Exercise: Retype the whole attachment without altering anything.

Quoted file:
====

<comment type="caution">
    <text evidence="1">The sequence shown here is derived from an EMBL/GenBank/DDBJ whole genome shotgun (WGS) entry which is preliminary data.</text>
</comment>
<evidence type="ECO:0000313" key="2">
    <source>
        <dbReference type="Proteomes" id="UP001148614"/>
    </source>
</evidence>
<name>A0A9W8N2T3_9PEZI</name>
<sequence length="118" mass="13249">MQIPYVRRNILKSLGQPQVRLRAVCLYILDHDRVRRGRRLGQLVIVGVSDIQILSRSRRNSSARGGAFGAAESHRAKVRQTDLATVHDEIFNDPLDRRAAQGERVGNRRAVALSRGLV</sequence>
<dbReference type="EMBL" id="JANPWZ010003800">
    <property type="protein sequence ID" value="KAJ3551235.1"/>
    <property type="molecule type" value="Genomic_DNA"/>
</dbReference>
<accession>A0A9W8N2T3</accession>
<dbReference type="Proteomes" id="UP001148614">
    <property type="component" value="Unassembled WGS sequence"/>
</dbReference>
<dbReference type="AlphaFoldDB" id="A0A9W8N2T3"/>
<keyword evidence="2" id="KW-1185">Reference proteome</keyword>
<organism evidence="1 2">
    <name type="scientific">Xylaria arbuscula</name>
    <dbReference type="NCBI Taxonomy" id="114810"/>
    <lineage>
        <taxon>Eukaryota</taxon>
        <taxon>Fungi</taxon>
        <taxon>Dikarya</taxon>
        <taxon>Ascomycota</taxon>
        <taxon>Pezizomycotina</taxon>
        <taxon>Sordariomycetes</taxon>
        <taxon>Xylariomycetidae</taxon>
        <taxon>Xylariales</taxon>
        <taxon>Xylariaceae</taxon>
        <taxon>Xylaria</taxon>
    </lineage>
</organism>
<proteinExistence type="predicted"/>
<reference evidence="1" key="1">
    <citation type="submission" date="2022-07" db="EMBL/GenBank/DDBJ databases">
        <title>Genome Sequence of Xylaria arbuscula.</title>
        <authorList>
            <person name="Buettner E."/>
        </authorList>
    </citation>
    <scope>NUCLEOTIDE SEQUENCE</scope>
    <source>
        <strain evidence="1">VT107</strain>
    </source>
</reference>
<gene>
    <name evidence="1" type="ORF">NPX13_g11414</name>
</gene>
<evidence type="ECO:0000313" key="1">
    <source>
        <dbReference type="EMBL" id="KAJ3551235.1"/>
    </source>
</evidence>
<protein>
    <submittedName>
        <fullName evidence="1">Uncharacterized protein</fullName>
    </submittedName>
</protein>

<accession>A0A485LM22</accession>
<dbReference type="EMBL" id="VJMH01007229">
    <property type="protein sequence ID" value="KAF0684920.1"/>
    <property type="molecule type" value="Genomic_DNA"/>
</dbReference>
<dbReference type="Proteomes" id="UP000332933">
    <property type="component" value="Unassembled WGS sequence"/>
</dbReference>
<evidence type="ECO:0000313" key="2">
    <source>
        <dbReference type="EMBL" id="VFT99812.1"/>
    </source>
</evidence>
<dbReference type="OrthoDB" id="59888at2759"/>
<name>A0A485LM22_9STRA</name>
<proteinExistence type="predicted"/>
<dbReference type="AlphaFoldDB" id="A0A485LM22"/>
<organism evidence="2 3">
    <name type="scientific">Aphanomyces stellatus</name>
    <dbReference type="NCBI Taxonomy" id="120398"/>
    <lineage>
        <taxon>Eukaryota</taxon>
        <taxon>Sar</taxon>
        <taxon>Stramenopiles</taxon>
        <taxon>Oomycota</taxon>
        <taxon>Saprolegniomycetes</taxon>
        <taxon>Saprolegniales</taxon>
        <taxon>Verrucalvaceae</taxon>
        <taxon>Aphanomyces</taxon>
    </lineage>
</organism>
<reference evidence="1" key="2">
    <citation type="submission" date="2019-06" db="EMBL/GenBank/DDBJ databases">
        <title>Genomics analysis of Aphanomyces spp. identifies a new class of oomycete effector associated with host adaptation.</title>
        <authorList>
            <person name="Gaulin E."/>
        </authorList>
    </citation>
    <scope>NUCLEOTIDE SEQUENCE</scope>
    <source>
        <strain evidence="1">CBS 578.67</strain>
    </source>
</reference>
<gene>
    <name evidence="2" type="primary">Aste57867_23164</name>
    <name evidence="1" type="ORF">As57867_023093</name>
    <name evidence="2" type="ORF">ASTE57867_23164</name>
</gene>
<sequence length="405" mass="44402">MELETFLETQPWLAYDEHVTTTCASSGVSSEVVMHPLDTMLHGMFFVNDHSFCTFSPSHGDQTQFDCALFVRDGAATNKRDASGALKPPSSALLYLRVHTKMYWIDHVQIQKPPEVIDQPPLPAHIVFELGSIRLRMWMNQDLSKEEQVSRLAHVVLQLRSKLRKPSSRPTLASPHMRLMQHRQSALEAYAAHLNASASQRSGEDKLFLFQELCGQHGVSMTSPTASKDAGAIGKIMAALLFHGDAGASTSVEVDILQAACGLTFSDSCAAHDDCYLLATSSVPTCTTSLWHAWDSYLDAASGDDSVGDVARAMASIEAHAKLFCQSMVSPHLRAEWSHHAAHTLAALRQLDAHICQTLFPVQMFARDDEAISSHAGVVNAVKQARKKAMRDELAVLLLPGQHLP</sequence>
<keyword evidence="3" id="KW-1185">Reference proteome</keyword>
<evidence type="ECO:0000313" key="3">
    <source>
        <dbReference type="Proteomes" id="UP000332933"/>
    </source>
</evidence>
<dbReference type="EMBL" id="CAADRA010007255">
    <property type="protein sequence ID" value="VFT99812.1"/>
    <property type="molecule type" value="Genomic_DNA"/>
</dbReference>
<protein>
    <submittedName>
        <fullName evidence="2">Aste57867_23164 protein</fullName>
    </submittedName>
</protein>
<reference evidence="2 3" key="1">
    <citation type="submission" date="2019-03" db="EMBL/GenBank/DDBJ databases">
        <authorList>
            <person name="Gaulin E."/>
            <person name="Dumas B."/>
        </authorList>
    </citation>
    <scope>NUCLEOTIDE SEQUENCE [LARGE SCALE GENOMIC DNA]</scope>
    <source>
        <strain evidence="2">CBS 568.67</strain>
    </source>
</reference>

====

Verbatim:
<comment type="caution">
    <text evidence="1">The sequence shown here is derived from an EMBL/GenBank/DDBJ whole genome shotgun (WGS) entry which is preliminary data.</text>
</comment>
<evidence type="ECO:0000313" key="2">
    <source>
        <dbReference type="Proteomes" id="UP001148614"/>
    </source>
</evidence>
<name>A0A9W8N2T3_9PEZI</name>
<sequence length="118" mass="13249">MQIPYVRRNILKSLGQPQVRLRAVCLYILDHDRVRRGRRLGQLVIVGVSDIQILSRSRRNSSARGGAFGAAESHRAKVRQTDLATVHDEIFNDPLDRRAAQGERVGNRRAVALSRGLV</sequence>
<dbReference type="EMBL" id="JANPWZ010003800">
    <property type="protein sequence ID" value="KAJ3551235.1"/>
    <property type="molecule type" value="Genomic_DNA"/>
</dbReference>
<accession>A0A9W8N2T3</accession>
<dbReference type="Proteomes" id="UP001148614">
    <property type="component" value="Unassembled WGS sequence"/>
</dbReference>
<dbReference type="AlphaFoldDB" id="A0A9W8N2T3"/>
<keyword evidence="2" id="KW-1185">Reference proteome</keyword>
<organism evidence="1 2">
    <name type="scientific">Xylaria arbuscula</name>
    <dbReference type="NCBI Taxonomy" id="114810"/>
    <lineage>
        <taxon>Eukaryota</taxon>
        <taxon>Fungi</taxon>
        <taxon>Dikarya</taxon>
        <taxon>Ascomycota</taxon>
        <taxon>Pezizomycotina</taxon>
        <taxon>Sordariomycetes</taxon>
        <taxon>Xylariomycetidae</taxon>
        <taxon>Xylariales</taxon>
        <taxon>Xylariaceae</taxon>
        <taxon>Xylaria</taxon>
    </lineage>
</organism>
<proteinExistence type="predicted"/>
<reference evidence="1" key="1">
    <citation type="submission" date="2022-07" db="EMBL/GenBank/DDBJ databases">
        <title>Genome Sequence of Xylaria arbuscula.</title>
        <authorList>
            <person name="Buettner E."/>
        </authorList>
    </citation>
    <scope>NUCLEOTIDE SEQUENCE</scope>
    <source>
        <strain evidence="1">VT107</strain>
    </source>
</reference>
<gene>
    <name evidence="1" type="ORF">NPX13_g11414</name>
</gene>
<evidence type="ECO:0000313" key="1">
    <source>
        <dbReference type="EMBL" id="KAJ3551235.1"/>
    </source>
</evidence>
<protein>
    <submittedName>
        <fullName evidence="1">Uncharacterized protein</fullName>
    </submittedName>
</protein>

<accession>A0A485LM22</accession>
<dbReference type="EMBL" id="VJMH01007229">
    <property type="protein sequence ID" value="KAF0684920.1"/>
    <property type="molecule type" value="Genomic_DNA"/>
</dbReference>
<dbReference type="Proteomes" id="UP000332933">
    <property type="component" value="Unassembled WGS sequence"/>
</dbReference>
<evidence type="ECO:0000313" key="2">
    <source>
        <dbReference type="EMBL" id="VFT99812.1"/>
    </source>
</evidence>
<dbReference type="OrthoDB" id="59888at2759"/>
<name>A0A485LM22_9STRA</name>
<proteinExistence type="predicted"/>
<dbReference type="AlphaFoldDB" id="A0A485LM22"/>
<organism evidence="2 3">
    <name type="scientific">Aphanomyces stellatus</name>
    <dbReference type="NCBI Taxonomy" id="120398"/>
    <lineage>
        <taxon>Eukaryota</taxon>
        <taxon>Sar</taxon>
        <taxon>Stramenopiles</taxon>
        <taxon>Oomycota</taxon>
        <taxon>Saprolegniomycetes</taxon>
        <taxon>Saprolegniales</taxon>
        <taxon>Verrucalvaceae</taxon>
        <taxon>Aphanomyces</taxon>
    </lineage>
</organism>
<reference evidence="1" key="2">
    <citation type="submission" date="2019-06" db="EMBL/GenBank/DDBJ databases">
        <title>Genomics analysis of Aphanomyces spp. identifies a new class of oomycete effector associated with host adaptation.</title>
        <authorList>
            <person name="Gaulin E."/>
        </authorList>
    </citation>
    <scope>NUCLEOTIDE SEQUENCE</scope>
    <source>
        <strain evidence="1">CBS 578.67</strain>
    </source>
</reference>
<gene>
    <name evidence="2" type="primary">Aste57867_23164</name>
    <name evidence="1" type="ORF">As57867_023093</name>
    <name evidence="2" type="ORF">ASTE57867_23164</name>
</gene>
<sequence length="405" mass="44402">MELETFLETQPWLAYDEHVTTTCASSGVSSEVVMHPLDTMLHGMFFVNDHSFCTFSPSHGDQTQFDCALFVRDGAATNKRDASGALKPPSSALLYLRVHTKMYWIDHVQIQKPPEVIDQPPLPAHIVFELGSIRLRMWMNQDLSKEEQVSRLAHVVLQLRSKLRKPSSRPTLASPHMRLMQHRQSALEAYAAHLNASASQRSGEDKLFLFQELCGQHGVSMTSPTASKDAGAIGKIMAALLFHGDAGASTSVEVDILQAACGLTFSDSCAAHDDCYLLATSSVPTCTTSLWHAWDSYLDAASGDDSVGDVARAMASIEAHAKLFCQSMVSPHLRAEWSHHAAHTLAALRQLDAHICQTLFPVQMFARDDEAISSHAGVVNAVKQARKKAMRDELAVLLLPGQHLP</sequence>
<keyword evidence="3" id="KW-1185">Reference proteome</keyword>
<evidence type="ECO:0000313" key="3">
    <source>
        <dbReference type="Proteomes" id="UP000332933"/>
    </source>
</evidence>
<dbReference type="EMBL" id="CAADRA010007255">
    <property type="protein sequence ID" value="VFT99812.1"/>
    <property type="molecule type" value="Genomic_DNA"/>
</dbReference>
<protein>
    <submittedName>
        <fullName evidence="2">Aste57867_23164 protein</fullName>
    </submittedName>
</protein>
<reference evidence="2 3" key="1">
    <citation type="submission" date="2019-03" db="EMBL/GenBank/DDBJ databases">
        <authorList>
            <person name="Gaulin E."/>
            <person name="Dumas B."/>
        </authorList>
    </citation>
    <scope>NUCLEOTIDE SEQUENCE [LARGE SCALE GENOMIC DNA]</scope>
    <source>
        <strain evidence="2">CBS 568.67</strain>
    </source>
</reference>